China is studying non-custodial penalties such as community service and correction programs, China Daily reported Monday, citing Justice Minister Wu Aiying.
The move is part of a broader effort to strengthen human rights protection.
“Compared with imprisonment, community programs will allow offenders to serve a more productive sentence,” Wu said.
Offenders convicted of minor crimes will be allowed to live with their families and will be monitored. China has about 697,000 offenders in community correction programs, up from 204,569 in 2009.
More than 1.8 million offenders have been put into correctional programs since its launch in 2003.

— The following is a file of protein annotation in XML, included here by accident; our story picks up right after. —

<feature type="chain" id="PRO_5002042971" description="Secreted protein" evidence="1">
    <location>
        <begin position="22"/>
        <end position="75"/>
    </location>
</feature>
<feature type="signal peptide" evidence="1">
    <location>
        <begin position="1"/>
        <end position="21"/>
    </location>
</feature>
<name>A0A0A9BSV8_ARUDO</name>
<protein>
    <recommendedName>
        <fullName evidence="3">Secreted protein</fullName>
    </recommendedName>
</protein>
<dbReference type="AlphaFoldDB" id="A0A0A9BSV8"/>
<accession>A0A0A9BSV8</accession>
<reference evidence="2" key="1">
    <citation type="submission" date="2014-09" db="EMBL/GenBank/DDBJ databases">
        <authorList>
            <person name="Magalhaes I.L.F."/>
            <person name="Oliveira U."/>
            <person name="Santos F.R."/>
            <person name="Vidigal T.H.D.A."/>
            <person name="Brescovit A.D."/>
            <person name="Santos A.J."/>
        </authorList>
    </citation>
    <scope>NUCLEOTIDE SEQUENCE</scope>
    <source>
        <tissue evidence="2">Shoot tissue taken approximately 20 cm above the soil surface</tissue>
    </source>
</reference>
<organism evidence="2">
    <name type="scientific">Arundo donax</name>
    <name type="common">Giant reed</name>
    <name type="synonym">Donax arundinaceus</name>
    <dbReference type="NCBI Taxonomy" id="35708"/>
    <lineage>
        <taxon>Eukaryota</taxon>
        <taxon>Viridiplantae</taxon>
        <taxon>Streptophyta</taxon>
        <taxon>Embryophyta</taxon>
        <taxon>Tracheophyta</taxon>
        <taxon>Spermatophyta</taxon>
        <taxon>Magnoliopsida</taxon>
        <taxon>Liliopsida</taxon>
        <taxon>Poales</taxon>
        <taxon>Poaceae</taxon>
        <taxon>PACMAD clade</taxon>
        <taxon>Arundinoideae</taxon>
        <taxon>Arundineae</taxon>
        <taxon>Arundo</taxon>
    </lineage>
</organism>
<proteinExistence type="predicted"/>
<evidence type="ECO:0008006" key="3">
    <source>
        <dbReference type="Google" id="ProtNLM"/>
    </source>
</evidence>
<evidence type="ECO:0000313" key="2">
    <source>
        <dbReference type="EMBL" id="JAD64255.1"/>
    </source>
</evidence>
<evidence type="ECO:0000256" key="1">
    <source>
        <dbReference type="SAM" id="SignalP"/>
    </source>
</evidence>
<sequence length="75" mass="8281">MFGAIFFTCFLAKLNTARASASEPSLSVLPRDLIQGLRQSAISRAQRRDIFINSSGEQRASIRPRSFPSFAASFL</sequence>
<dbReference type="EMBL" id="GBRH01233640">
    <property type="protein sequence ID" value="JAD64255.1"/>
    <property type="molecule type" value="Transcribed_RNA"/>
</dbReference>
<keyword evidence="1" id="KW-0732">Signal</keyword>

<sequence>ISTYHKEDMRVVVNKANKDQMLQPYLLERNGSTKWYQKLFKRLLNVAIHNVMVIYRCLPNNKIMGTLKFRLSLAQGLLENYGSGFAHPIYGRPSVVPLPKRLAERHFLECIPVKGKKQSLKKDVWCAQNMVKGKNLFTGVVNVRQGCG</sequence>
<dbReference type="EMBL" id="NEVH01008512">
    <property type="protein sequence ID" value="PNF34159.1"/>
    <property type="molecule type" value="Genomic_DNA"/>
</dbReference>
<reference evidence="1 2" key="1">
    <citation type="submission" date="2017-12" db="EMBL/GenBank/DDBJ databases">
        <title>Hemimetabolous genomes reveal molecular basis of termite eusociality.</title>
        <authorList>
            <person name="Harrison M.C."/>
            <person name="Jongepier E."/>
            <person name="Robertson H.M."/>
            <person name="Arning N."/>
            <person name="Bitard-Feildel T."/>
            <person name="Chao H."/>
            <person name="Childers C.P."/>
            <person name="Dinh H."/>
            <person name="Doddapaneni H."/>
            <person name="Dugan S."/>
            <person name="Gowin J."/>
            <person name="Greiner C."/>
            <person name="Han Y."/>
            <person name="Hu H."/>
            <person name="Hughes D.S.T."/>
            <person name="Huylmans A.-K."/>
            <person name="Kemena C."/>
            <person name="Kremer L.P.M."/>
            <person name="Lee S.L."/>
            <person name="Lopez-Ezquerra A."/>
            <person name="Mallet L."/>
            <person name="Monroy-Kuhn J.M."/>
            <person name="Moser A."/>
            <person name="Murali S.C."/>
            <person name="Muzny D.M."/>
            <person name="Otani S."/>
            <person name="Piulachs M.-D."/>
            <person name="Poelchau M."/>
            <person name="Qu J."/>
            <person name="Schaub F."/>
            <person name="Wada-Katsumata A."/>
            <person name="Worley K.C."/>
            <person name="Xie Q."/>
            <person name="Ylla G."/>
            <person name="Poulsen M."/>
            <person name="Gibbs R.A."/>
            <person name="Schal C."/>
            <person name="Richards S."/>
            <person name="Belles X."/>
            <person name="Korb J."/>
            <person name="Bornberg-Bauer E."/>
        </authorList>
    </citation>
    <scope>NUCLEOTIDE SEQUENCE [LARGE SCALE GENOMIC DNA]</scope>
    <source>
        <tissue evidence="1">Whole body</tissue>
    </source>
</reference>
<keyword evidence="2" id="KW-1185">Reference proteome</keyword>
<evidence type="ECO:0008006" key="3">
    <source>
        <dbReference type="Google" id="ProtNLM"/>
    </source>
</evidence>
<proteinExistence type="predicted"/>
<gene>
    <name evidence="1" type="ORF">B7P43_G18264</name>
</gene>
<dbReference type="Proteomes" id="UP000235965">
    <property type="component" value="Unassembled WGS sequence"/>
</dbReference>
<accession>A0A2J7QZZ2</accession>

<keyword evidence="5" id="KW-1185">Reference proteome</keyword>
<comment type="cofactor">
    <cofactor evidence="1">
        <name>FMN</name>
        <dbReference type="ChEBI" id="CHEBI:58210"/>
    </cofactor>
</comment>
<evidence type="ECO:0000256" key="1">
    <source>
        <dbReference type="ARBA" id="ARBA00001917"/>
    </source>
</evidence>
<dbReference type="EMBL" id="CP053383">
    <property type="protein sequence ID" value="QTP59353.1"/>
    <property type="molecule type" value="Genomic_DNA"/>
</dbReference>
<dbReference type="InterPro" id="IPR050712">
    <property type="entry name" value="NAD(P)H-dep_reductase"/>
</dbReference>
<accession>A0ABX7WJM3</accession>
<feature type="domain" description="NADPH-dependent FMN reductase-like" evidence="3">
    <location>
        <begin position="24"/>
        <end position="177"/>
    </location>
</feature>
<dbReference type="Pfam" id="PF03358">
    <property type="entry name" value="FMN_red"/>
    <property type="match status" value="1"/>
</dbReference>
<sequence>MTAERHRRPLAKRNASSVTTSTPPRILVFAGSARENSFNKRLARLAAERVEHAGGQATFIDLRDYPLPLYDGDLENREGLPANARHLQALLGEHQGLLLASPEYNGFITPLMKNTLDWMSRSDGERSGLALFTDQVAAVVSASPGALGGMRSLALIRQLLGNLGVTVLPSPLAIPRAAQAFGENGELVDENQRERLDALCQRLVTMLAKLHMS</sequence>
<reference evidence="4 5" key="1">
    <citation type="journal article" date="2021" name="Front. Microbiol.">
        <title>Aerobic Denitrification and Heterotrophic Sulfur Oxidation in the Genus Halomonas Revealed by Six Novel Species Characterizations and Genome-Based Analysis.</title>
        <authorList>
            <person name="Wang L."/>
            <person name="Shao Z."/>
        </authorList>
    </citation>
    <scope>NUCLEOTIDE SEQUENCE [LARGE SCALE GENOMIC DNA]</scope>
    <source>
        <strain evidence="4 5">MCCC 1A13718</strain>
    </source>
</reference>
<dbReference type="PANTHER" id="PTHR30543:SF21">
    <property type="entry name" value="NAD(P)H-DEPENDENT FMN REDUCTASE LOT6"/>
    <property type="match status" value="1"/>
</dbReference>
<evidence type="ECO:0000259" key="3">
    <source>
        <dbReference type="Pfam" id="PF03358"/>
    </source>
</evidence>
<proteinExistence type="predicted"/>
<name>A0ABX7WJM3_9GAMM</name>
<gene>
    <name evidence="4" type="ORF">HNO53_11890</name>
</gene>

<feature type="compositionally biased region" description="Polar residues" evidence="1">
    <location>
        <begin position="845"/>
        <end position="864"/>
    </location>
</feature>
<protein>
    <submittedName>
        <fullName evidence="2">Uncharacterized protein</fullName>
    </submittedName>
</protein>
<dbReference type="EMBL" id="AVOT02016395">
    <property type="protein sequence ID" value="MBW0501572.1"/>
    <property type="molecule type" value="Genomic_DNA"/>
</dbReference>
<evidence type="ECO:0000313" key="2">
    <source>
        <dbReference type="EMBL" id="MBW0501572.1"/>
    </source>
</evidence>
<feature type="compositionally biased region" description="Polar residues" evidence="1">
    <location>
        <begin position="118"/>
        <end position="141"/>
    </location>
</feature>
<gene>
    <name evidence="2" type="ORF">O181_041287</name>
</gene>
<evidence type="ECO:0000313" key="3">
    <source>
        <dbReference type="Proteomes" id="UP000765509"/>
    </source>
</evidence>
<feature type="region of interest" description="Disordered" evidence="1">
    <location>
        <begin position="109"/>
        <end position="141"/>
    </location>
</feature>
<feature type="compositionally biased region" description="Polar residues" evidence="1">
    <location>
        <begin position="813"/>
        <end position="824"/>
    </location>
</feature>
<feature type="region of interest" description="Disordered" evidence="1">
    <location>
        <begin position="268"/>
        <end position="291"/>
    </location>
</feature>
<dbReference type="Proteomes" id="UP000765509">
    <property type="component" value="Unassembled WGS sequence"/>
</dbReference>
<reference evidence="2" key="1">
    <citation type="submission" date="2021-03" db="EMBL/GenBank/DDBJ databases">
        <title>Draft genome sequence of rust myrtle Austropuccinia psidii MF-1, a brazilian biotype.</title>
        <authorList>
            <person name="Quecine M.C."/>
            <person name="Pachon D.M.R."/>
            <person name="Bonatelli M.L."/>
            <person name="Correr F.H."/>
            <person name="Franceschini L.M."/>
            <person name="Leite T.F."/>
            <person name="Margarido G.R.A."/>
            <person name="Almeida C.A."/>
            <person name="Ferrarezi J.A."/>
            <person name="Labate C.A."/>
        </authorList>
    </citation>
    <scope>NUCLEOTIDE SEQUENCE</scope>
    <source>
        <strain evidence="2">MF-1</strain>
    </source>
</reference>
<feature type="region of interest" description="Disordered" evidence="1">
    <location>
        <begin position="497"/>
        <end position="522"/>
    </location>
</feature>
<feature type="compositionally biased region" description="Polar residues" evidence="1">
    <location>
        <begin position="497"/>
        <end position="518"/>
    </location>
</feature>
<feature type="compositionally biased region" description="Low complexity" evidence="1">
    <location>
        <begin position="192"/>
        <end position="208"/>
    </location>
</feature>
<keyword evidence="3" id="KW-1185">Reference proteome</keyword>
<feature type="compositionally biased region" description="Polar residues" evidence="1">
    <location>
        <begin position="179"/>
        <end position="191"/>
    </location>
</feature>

In November, the government abolished a penal system known as laojiao in which offenders underwent re-education through labor.
However, Wu said there is no link between abolishing the re-education system and the community correction program.
“To further protect human rights and carry forward China’s non-custodial system, we will continue to improve community corrections,” she said.
In 2003, the Supreme People’s Court, Supreme People’s Procuratorate, the Ministry of Public Security and the Ministry of Justice launched community programs in six pilot provinces. By 2005 it had been adopted in 18 provinces and regions.
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